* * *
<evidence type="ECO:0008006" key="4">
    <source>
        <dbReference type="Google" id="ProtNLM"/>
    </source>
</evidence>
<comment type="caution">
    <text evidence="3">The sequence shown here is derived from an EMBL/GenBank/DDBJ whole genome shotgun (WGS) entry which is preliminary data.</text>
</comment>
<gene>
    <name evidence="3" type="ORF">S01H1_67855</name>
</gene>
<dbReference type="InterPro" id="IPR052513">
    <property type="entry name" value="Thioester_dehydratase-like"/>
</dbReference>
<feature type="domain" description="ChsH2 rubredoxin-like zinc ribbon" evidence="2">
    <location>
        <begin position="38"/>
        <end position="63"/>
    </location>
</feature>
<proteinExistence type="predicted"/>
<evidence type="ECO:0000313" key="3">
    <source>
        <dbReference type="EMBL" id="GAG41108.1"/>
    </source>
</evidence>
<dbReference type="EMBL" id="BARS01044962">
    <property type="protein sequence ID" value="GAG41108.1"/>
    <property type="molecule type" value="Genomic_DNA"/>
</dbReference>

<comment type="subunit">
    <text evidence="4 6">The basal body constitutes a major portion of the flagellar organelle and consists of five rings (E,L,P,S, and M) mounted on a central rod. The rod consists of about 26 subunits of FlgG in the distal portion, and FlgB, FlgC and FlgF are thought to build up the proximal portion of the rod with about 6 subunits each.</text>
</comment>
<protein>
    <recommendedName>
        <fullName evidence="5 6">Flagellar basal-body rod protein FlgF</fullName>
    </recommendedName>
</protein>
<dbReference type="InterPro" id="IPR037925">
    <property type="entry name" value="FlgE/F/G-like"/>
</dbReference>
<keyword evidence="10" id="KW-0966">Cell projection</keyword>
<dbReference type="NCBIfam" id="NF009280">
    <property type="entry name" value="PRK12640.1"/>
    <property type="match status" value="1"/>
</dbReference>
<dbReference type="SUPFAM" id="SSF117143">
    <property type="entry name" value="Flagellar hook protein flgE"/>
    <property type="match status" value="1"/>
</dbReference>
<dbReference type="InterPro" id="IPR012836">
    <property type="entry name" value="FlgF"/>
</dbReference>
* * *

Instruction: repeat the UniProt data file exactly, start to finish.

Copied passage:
<evidence type="ECO:0008006" key="4">
    <source>
        <dbReference type="Google" id="ProtNLM"/>
    </source>
</evidence>
<comment type="caution">
    <text evidence="3">The sequence shown here is derived from an EMBL/GenBank/DDBJ whole genome shotgun (WGS) entry which is preliminary data.</text>
</comment>
<gene>
    <name evidence="3" type="ORF">S01H1_67855</name>
</gene>
<dbReference type="InterPro" id="IPR052513">
    <property type="entry name" value="Thioester_dehydratase-like"/>
</dbReference>
<feature type="domain" description="ChsH2 rubredoxin-like zinc ribbon" evidence="2">
    <location>
        <begin position="38"/>
        <end position="63"/>
    </location>
</feature>
<proteinExistence type="predicted"/>
<evidence type="ECO:0000313" key="3">
    <source>
        <dbReference type="EMBL" id="GAG41108.1"/>
    </source>
</evidence>
<dbReference type="EMBL" id="BARS01044962">
    <property type="protein sequence ID" value="GAG41108.1"/>
    <property type="molecule type" value="Genomic_DNA"/>
</dbReference>

<comment type="subunit">
    <text evidence="4 6">The basal body constitutes a major portion of the flagellar organelle and consists of five rings (E,L,P,S, and M) mounted on a central rod. The rod consists of about 26 subunits of FlgG in the distal portion, and FlgB, FlgC and FlgF are thought to build up the proximal portion of the rod with about 6 subunits each.</text>
</comment>
<protein>
    <recommendedName>
        <fullName evidence="5 6">Flagellar basal-body rod protein FlgF</fullName>
    </recommendedName>
</protein>
<dbReference type="InterPro" id="IPR037925">
    <property type="entry name" value="FlgE/F/G-like"/>
</dbReference>
<keyword evidence="10" id="KW-0966">Cell projection</keyword>
<dbReference type="NCBIfam" id="NF009280">
    <property type="entry name" value="PRK12640.1"/>
    <property type="match status" value="1"/>
</dbReference>
<dbReference type="SUPFAM" id="SSF117143">
    <property type="entry name" value="Flagellar hook protein flgE"/>
    <property type="match status" value="1"/>
</dbReference>
<dbReference type="InterPro" id="IPR012836">
    <property type="entry name" value="FlgF"/>
</dbReference>